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Monday, December 15, 2014

Blue Öyster Cult: Heaven Forbid

BLUE ÖYSTER CULT: HEAVEN FORBID (1998)

1) See You In Black; 2) Harvest Moon; 3) Power Underneath Despair; 4) X-Ray Eyes; 5) Hammer Back; 6) Damaged; 7) Cold Gray Light Of Dawn; 8) Real World; 9) Live For Me; 10) Still Burnin'; 11) In Thee.

Say, it's a new Blue Öyster Cult album, and perhaps I'm «damaged», but I like it. It is not really a proper «comeback» album, because, as it happens, the band never truly went away — they just stopped producing new music for a while, but the original duo of Bloom and Roeser, usually combined into the original trio with Lanier, never really split, continuing to tour on a limited scale and quietly biding their time. That time finally came in 1998, with a new record deal with the indie label CMC, and a new traditional collaboration with one of the pulp fiction guys: John Shirley, specializing in cyberpunk sci-fi and other stuff that I have little interest in. I do have some interest in moderately successful career rejuvenations by oldies' acts, though, and Heaven Forbid, while certainly and predictably not on the scale of BÖC's classics, passes the test — as surprising as that is.

First and foremost, it sounds good, and that is what counts. Almost no synthesizers (gone are they together with the Eighties); healthy, grumbly, nicely distorted heavy metal tones, occasionally lapsing into pop metal style, but usually reminiscent of the band's classic sound; great drumming from Chuck Burgi; unspoiled powerhouse vocals from Bloom — I have not a single complaint about how the record has been produced. In fact, come to think of it, they haven't sounded that well since at least Fire Of Unknown Origin... hmm, perhaps even earlier. Okay, so perhaps the iron Teutonic grip of ʽHammer Backʼ pushes them a little farther into Accept territory than us conservatives would have desired, but they understand how to handle this approach, and make the song kick as much primal ass as any Accept clone would.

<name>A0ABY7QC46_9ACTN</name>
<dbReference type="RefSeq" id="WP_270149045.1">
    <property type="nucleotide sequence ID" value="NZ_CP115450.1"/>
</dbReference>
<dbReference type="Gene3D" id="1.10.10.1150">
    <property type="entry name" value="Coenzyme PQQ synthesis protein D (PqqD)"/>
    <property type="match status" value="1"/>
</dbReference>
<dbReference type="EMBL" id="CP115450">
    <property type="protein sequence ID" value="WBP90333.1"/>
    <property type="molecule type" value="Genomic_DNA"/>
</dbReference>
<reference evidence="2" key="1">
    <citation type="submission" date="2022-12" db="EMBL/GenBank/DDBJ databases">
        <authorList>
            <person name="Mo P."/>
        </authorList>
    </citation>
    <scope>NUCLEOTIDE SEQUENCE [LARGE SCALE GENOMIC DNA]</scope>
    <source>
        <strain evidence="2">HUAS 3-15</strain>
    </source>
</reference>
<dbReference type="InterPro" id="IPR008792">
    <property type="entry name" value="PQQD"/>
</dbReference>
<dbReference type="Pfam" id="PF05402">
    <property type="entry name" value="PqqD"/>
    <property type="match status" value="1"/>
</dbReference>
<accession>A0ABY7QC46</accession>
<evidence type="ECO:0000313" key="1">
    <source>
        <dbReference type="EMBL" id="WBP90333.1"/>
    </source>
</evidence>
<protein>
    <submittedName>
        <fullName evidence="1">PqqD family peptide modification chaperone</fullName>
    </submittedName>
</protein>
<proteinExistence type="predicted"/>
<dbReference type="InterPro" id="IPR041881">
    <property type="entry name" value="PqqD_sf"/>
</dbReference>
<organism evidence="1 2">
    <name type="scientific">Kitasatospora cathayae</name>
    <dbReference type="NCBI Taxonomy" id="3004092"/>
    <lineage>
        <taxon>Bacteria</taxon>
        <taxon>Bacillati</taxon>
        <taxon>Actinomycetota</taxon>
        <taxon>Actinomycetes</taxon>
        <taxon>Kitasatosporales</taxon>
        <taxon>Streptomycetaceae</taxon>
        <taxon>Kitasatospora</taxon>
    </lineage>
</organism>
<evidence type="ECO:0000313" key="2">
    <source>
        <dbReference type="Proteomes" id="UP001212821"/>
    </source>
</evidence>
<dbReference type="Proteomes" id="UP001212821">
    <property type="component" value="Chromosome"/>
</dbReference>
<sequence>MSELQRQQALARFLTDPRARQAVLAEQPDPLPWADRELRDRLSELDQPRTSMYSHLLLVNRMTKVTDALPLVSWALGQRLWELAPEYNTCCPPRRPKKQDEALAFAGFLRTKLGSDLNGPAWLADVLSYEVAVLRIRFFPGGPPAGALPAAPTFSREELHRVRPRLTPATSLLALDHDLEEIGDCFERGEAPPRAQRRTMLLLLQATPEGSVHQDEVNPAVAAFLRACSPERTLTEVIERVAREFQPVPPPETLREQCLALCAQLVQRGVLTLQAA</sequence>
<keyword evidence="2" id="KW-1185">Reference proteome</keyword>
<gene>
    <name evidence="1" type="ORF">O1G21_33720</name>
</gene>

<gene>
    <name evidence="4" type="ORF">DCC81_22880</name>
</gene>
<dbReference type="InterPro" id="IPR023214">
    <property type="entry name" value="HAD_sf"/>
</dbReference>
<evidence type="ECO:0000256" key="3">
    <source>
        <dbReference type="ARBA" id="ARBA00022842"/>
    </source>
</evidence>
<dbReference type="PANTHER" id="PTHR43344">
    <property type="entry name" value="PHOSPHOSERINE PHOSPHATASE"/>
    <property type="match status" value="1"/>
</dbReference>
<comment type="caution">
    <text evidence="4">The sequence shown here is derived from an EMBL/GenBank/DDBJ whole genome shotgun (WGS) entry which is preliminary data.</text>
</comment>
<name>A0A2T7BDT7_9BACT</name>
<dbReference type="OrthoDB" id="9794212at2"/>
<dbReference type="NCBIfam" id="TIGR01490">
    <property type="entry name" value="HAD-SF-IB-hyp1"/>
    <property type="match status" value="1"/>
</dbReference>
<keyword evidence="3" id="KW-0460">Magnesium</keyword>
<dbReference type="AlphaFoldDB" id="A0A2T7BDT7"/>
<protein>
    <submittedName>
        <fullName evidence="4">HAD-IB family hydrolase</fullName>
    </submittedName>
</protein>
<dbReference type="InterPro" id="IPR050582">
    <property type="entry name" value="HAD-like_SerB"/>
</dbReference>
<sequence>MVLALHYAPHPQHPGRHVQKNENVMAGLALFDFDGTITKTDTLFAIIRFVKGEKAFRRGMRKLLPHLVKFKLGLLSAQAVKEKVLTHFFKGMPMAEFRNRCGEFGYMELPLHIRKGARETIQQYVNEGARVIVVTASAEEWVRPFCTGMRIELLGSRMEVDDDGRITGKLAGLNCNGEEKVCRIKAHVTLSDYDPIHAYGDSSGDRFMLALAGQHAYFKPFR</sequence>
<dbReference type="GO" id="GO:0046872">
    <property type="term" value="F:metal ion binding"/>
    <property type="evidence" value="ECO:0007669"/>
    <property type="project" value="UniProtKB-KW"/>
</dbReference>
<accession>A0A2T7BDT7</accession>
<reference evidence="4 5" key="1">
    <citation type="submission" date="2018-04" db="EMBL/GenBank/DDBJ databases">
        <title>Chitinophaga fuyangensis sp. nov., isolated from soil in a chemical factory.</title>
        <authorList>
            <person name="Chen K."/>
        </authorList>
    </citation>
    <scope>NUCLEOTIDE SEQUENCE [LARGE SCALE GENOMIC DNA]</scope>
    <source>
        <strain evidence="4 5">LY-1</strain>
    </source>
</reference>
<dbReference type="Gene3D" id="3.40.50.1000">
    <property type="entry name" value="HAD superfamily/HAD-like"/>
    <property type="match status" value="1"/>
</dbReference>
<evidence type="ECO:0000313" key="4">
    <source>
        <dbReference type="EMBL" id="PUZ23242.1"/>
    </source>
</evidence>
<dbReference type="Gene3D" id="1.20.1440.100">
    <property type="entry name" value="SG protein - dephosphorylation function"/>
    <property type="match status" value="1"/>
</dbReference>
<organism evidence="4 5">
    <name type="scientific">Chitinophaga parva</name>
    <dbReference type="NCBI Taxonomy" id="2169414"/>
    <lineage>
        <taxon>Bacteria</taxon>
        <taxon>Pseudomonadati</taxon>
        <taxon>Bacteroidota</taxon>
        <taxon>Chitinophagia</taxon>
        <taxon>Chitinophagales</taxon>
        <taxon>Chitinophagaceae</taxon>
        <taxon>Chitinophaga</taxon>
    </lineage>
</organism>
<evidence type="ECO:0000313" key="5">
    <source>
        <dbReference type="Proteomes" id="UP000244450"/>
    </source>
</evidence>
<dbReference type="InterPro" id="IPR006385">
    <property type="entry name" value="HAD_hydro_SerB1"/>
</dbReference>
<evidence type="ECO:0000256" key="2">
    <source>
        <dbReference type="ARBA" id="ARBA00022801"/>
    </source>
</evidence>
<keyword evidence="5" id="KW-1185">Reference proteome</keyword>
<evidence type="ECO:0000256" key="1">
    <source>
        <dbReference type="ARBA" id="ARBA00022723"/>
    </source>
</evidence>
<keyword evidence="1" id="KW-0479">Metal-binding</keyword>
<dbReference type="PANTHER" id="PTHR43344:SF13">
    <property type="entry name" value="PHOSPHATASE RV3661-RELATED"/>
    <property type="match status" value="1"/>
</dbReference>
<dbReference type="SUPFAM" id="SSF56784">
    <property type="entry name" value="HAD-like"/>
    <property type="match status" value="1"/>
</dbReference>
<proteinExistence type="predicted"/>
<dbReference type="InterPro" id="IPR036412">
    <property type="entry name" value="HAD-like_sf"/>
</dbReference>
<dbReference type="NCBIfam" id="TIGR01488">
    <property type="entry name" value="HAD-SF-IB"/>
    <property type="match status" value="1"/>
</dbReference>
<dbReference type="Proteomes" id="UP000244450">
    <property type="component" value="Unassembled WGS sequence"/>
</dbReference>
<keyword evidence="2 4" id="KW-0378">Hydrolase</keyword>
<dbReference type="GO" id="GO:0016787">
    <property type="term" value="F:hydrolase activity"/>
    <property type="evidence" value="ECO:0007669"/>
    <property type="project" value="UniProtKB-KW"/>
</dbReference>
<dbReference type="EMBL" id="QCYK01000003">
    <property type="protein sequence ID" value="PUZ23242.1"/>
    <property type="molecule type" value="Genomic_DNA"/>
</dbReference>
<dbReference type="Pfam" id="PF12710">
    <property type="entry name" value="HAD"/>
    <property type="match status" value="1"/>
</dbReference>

The songs — that's a different matter. The songs are not too memorable, and it would have been a total wonder if they were. It's not that there aren't any hooks: it's simply one of those records that may enthrall while it's on, and then quickly evaporate when it's off. But that in itself is already a sign of some progress. And then there is at least one song here that is totally on par with the clas­sics: ʽCold Gray Light Of Dawnʼ, a grim, dusty slab of doom-laden-rock, burns with terrifying implied threats as properly as anything they'd done earlier. The "you can't hide the truth, hide the truth anymore" bit at the end of the chorus hits hard, as does Buck Dharma's soloing throughout. I sure wish they'd re-record some of the Imaginos material in the same style.

A couple other songs seem to have been written by Roeser in «heartfelt» mood as well, and I think that ʽHarvest Moonʼ and ʽLive For Meʼ, reflecting Buck Dharma's trademark «heavy lyri­cal» style, both have potential; at the very least, there is no denying a certain mournful nostalgic pull of ʽHarvest Moonʼ, whose verses, with Roeser recounting the imaginary losses borne by all sorts of people, are actually emotionally superior to the chorus. Then again, I guess that, as Buck Dharma grows older, his little death-and-misery fetish must only get stronger and stronger. So more songs about famine, devastation, and nuclear fallout, please.